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1 Living with the oceans. – A report on the state of the world's oceans

Oil

Oil pollution of marine habitats

>Oil pollution is one of the most conspicuous forms of damage to the marine environment. Oil enters the seas not only as a result of spectacular oil tanker or oil rig disasters, but also – and primarily – from diffuse sources, such as leaks during oil extraction, illegal tank-cleaning operations at sea, or discharges into the rivers which are then carried into the sea. The designation of marine protected areas, increased controls and the use of double hull tankers are just some of the measures now being deployed in an effort to curb marine oil pollution.

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How oil enters the sea

The public generally takes notice of the problem of marine oil pollution when an oil tanker breaks up in heavy seas or a disaster occurs at an oil platform, one example being the Deepwater Horizon incident in the Gulf of Mexico in spring 2010. In such cases, oil slicks often drift towards the coasts and kill seabirds and marine mammals such as seals. Yet in reality, spectacular oil tanker disasters account for only around 10 per cent of global marine oil pollution.
Most of the oil enters the seas along less obvious pathways, making it correspondingly difficult to preci­sely estimate global oil inputs into the marine environ­ment. Around 5 per cent comes from natural sources, and approximately 35 per cent comes from tanker traffic and other shipping operations, including illegal discharges and tank cleaning. Oil inputs also include volatile oil constituents which are emitted into the atmosphere during various types of burning processes and then enter the water. This atmospheric share, together with inputs from municipal and industrial effluents and from oil rigs, ac­­counts for 45 per cent. A further 5 per cent comes from undefined sources.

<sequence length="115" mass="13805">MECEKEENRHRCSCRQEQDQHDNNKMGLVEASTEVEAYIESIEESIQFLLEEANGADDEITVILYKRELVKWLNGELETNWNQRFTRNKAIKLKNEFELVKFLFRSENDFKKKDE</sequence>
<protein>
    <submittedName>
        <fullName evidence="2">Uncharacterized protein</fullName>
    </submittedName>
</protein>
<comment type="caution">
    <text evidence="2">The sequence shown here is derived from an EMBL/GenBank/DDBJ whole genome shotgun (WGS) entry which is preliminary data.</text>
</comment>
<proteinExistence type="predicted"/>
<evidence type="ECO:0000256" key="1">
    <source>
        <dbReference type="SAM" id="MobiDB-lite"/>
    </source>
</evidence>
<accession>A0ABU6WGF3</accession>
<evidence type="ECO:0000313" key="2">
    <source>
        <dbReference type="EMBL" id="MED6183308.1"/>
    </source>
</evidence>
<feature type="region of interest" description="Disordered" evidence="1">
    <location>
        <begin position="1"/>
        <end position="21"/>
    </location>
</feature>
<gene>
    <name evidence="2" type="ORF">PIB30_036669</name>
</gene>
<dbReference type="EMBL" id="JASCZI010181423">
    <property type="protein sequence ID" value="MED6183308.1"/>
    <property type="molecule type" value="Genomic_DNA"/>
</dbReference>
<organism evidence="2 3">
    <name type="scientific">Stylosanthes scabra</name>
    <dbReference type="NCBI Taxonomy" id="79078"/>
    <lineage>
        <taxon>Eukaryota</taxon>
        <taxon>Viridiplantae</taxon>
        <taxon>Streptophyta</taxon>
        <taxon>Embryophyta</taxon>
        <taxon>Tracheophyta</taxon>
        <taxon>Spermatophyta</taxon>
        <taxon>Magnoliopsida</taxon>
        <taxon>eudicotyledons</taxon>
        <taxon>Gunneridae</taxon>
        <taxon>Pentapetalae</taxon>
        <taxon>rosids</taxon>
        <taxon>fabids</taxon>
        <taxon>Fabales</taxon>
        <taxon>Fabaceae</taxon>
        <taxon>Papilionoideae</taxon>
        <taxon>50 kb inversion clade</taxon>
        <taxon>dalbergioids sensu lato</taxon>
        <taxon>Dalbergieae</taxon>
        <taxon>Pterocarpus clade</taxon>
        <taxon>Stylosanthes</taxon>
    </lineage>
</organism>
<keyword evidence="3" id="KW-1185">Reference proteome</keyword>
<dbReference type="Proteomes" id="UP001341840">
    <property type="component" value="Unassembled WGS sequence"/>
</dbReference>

Although vegetable oils such as palm oil are now being produced in increasing quantities and are therefore also entering the atmosphere, oil pollution still mainly consists of various types of oil from fossil sources, created over millions of years from deposits of microscopically small marine organisms, mainly diatoms (Chapter 7).

4.13 > Oil enters the sea along various pathways. Around one third comes from regular accident-free shipping operations. © maribus
4.13 > Oil enters the sea along various pathways. Around one third comes from regular accident-free shipping operations.
This crude oil consists of around 10,000 individual substances, with hydrocarbons being the main component (more than 95 per cent). However, the precise composition can vary considerably according to the place of origin. Crude oil also contains heavy metals and nitrogen compounds.
The extent to which mineral oils and their components adversely affect the various marine habitats and their flora and fauna varies considerably from case to case. Major oil spills have the greatest and most disruptive impact, although their effects are in most cases regionally limited. Since the Torrey Canyon tanker disaster in 1967, when around 115,000 tonnes of crude oil were spilled on a reef off the southern English coast, resulting in the largest oil pollution incident ever recorded up to that time, numerous field studies have been carried out which now provide a very clear overview of the impacts of various types of oil on organisms and habitats. However, one oil disaster is quite never the same as another, and the precise effects of an accidental oil spill depend on a variety of conditions.